Exotica: Fabricated Soundscapes in a Real World
David Toop Serpent's Tail, 272pp £12.99
Exotica was written by the music journalist David Toop in the aftermath of his wife's suicide, and one wonders if his dissection of the west's long-standing fascination with exoticism in popular music was a cathartic exercise. Toop certainly describes the writing of the book as "a matter of survival, then, and fuck anybody who failed to see the point". Charming.
The result is an intensely personal memoir that reads simultaneously as a sober study and as if written on acid. Toop constructs a complex collage of fact and fiction held together by some vivid travelogues from places such as Tangiers, Miami and Lahore. He indulges his twin obsessions with the little-known 1960s US composer Les Baxter and (somewhat bizarrely) the television dog Lassie, who is the subject of some surreal dreams that he shares with us.
Womad-goers should be warned, however: apart from the notable exception of the late Nusrat Fateh Ali Khan, who is interviewed, the huge amorphous blob that passes for "world music" is largely ignored. The lengthy accompanying discography features no Ravi Shankar, Bhundu Boys or even the George Harrison and Paul Simon crossover ethno-musical collaborations which were such commercial successes. Some of the artists discussed command popular recognition, including the Beach Boys, Bo Diddley and Burt Bacharach. But these, along with the numerous Les Baxter works and other curiosities listed, hardly justify the dust-jacket boast that the author "leaves no tone unheard".
The bibliography is suitably eclectic, too, encompassing as it does Greil Marcus, Eric Hobsbawm and the anthropologist James Clifford. Meditations on Joseph Conrad and Edgar Allan Poe remind us of the depth of Toop's reading compared with, say, your average rock scribes, whose books, if indeed there are books at all, are of the flimsy, soon-to-be-remaindered, all-pictures-and-no-words type on the artists du jour.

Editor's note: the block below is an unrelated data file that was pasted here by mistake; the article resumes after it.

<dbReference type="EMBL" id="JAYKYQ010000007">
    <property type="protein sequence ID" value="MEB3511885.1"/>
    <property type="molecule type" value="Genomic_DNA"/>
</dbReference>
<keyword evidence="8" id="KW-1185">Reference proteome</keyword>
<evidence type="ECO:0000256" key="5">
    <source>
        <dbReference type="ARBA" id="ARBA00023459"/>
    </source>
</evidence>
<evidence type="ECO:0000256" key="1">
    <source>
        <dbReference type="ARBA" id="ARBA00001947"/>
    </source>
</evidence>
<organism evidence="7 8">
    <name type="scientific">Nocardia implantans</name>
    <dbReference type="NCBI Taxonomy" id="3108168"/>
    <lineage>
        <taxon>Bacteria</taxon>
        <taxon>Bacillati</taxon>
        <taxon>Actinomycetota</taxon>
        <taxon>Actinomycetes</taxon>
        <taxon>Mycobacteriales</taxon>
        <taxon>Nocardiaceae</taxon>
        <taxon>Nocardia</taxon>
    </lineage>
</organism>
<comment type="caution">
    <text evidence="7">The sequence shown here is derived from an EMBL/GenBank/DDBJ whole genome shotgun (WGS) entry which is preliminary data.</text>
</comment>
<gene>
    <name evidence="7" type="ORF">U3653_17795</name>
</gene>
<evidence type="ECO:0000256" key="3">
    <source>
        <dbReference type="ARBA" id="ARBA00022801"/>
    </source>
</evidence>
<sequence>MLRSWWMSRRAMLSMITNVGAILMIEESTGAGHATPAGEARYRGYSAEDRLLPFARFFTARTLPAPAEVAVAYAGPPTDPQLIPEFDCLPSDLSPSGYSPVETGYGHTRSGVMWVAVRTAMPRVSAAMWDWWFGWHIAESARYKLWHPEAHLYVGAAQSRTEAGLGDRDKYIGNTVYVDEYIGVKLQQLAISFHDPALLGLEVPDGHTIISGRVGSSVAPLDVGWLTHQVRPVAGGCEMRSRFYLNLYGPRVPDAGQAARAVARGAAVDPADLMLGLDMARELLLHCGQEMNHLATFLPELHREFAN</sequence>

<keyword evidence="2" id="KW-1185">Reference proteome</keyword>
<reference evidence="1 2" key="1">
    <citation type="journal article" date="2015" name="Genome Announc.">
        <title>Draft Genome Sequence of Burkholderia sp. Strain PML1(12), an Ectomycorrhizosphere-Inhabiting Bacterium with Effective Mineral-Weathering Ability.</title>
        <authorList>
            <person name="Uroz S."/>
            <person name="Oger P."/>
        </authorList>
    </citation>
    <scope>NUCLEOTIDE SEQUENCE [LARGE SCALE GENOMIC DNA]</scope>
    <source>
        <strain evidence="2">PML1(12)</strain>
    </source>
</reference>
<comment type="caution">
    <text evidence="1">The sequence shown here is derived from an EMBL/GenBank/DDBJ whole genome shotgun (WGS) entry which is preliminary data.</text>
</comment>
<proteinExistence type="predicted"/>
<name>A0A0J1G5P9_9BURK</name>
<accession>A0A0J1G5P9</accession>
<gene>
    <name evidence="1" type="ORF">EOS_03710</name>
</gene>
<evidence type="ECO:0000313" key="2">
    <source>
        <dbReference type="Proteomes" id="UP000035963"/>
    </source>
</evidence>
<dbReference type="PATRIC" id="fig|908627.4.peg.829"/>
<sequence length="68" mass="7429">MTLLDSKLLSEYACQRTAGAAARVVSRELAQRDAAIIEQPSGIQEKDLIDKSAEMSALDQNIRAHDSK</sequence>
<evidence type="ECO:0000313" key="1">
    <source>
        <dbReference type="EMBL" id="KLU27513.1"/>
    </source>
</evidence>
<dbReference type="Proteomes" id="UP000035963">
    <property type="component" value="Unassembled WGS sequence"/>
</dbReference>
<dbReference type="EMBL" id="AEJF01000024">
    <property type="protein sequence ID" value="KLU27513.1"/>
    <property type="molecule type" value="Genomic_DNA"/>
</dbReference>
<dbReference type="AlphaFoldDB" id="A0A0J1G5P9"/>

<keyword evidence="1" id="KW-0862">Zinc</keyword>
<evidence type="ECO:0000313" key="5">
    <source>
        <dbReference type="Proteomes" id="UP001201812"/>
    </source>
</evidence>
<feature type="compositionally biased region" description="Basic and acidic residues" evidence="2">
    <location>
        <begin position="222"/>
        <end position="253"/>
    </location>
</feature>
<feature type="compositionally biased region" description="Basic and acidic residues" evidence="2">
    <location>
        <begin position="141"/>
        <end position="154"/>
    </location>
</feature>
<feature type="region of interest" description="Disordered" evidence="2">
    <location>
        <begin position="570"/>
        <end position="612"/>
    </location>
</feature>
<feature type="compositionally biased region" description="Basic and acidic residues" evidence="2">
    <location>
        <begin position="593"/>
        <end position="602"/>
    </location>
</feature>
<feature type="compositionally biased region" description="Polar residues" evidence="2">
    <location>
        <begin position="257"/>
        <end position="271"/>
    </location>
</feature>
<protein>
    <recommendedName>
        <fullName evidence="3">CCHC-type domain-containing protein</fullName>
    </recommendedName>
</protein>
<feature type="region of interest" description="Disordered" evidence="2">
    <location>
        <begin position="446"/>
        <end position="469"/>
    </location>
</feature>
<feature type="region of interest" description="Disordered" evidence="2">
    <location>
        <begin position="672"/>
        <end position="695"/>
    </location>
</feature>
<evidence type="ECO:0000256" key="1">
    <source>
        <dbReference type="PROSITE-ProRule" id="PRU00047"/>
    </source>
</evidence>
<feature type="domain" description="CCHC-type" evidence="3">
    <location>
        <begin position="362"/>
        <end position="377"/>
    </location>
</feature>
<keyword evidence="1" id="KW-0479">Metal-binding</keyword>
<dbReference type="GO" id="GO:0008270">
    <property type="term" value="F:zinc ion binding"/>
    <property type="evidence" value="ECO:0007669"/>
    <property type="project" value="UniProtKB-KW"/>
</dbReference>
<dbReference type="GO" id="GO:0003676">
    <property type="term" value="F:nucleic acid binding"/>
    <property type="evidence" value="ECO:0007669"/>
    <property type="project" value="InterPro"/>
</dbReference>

Toop is anything but "average", as is demonstrated in the idiosyncratic self-confessional passages, the most memorable elements of the book. "The ultimate goal of the true exotic is to erase history, stop time, manufacture memories; by force of will to fabricate an identity based on ethnic and cultural characteristics that have never existed," he writes. Recent critically acclaimed album releases by the east London Bengali post-bhangra meisters, Joi, their fellow East-Ender, the tabla player, Talvin Singh, and Nathacha Atlas, the belly-dancing Egypto-Northamptonite, exemplify the pertinence of this prescription to second-generation ex-colonial subjects: a fascinating, arguably deracinated musical constituency too conveniently overlooked by Toop's wilfully obscure approach.
The derision recently directed at Crispian Mills of Kula Shaker, the white-boys-with-guitars-'n'-sitars outfit, for appearing on stage flanked by swastikas - even if they were of the inverted variety integral to Hindu symbolism - reminds us how problematic messing with exoticism in pop can be. Yet David Toop's Exotica, for all its absences, is an unusual and surprisingly rewarding book.
Rupa Huq is researching issues of youth and dissaffection at the Post 16 Studies at the University of Manchester Education Faculty, and is a sometime DJ and music journalist